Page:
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        Children's perception on healthy snacks using a card sorting exercise in Aberdeenshire nursery and primary schools
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        Children's perception on healthy snacks using a card sorting exercise in Aberdeenshire nursery and primary schools
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Children's knowledge and understanding of a healthy diet is often limited, and the health consequences of eating unhealthy foods appear to be of low priority for children. Most children prefer snacks with high energy density and low nutritional value which may contribute to the rise in obesity during childhood( Reference Kim 1 , Reference Heard 2 ). This cross-sectional study aimed to 1) examine children's snack preferences and their perception of how healthy snacks are analyzed by age and gender and 2) determine the relationship between children's snacks preference (using the nutritional composition of energy, fat, sugar and salt content of the 18 snacks) and their health parameters.

Children of nursery and primary schools aged 3–12 years old (212 boys and 260 girls) were interviewed at their schools and performed snack card sorting exercises in which they were presented with 18 various types of coloured snack images which counted as one portion in size. A series of ranking questions (most to least) were asked. These included three main snack perception questions, 1) children's snack preferences; 2) children's perception of their parents snack preferences for them; 3) children's perception of the snacks healthiness. Health parameters of height, weight, body fat, waist circumference and hip circumference were also measured on the day of the interview. The ranked snacks were replaced by the computed nutritional composition of energy, fat, sugar and salt content of the 18 snacks. The mean of the nutritional composition of the five top and bottom snacks chosen by children was used in the analysis.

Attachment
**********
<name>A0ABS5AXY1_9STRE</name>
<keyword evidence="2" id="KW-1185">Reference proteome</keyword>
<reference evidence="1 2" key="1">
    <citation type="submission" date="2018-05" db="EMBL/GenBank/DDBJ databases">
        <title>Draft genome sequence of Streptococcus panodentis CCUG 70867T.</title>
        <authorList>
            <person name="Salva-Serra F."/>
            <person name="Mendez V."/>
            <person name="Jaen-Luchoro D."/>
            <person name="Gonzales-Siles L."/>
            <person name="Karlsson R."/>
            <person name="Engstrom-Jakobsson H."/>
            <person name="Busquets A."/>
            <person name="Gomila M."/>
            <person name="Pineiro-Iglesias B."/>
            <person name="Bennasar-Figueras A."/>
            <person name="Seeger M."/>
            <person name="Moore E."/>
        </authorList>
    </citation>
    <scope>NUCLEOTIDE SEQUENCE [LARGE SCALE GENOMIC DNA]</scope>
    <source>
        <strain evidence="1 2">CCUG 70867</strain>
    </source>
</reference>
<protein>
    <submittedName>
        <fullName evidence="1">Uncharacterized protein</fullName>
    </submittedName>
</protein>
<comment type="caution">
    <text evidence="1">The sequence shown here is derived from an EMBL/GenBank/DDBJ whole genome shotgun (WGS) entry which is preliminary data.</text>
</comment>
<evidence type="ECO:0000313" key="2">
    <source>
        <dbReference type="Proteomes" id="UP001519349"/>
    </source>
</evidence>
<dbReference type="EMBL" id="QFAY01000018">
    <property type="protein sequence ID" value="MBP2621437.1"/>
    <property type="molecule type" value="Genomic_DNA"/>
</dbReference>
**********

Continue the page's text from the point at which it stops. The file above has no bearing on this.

There was no significant relationship between children's age and snack preference (linear regression: F(1,469) = 2·758, p = 0·097, r2 = 0·006) and no gender preferences of all types of snacks (independent t-test: t(469) = 0·293, p = 0·77). The perception of snack healthiness increased with age (F(1,457) = 80·53, p < 0·001, r2 = 0·15) but there was no gender differences (t(457) = 0·552, p = 0·58). When children were asked about their parent's snack choices for them, they chose the snacks that they also perceived to be healthiest (linear regression: F(1,16) = 980·61, p < 0·001, r2 = 0·98). The highest proportion of children brought fruit and vegetables into school as their snack (34%). Children's with high/low BMI-percentile did not show a specific preference for any snacks however, snacks high in fat and sugar content were preferred by children with higher body fat. Snacks high in energy and fat content was preferred by heavier children and snack high in fat alone was preferred by those with higher in waist circumferences and waist to hip ratio respectively (Multiple regression; adjusted for age, sex and schools, p < 0·001).

In conclusion, despite Scottish, nursery and primary age children correctly perceiving what counts as a healthy snack, this perception was not translated into their snacking behaviours. Further nutrition education about healthy eating practices is required, specifically at school.

1. Kim, NH et al. (2015) Food Qual Preference 42, 139145.
2. Heard, AM et al. (2016) Appetite 96, 260267.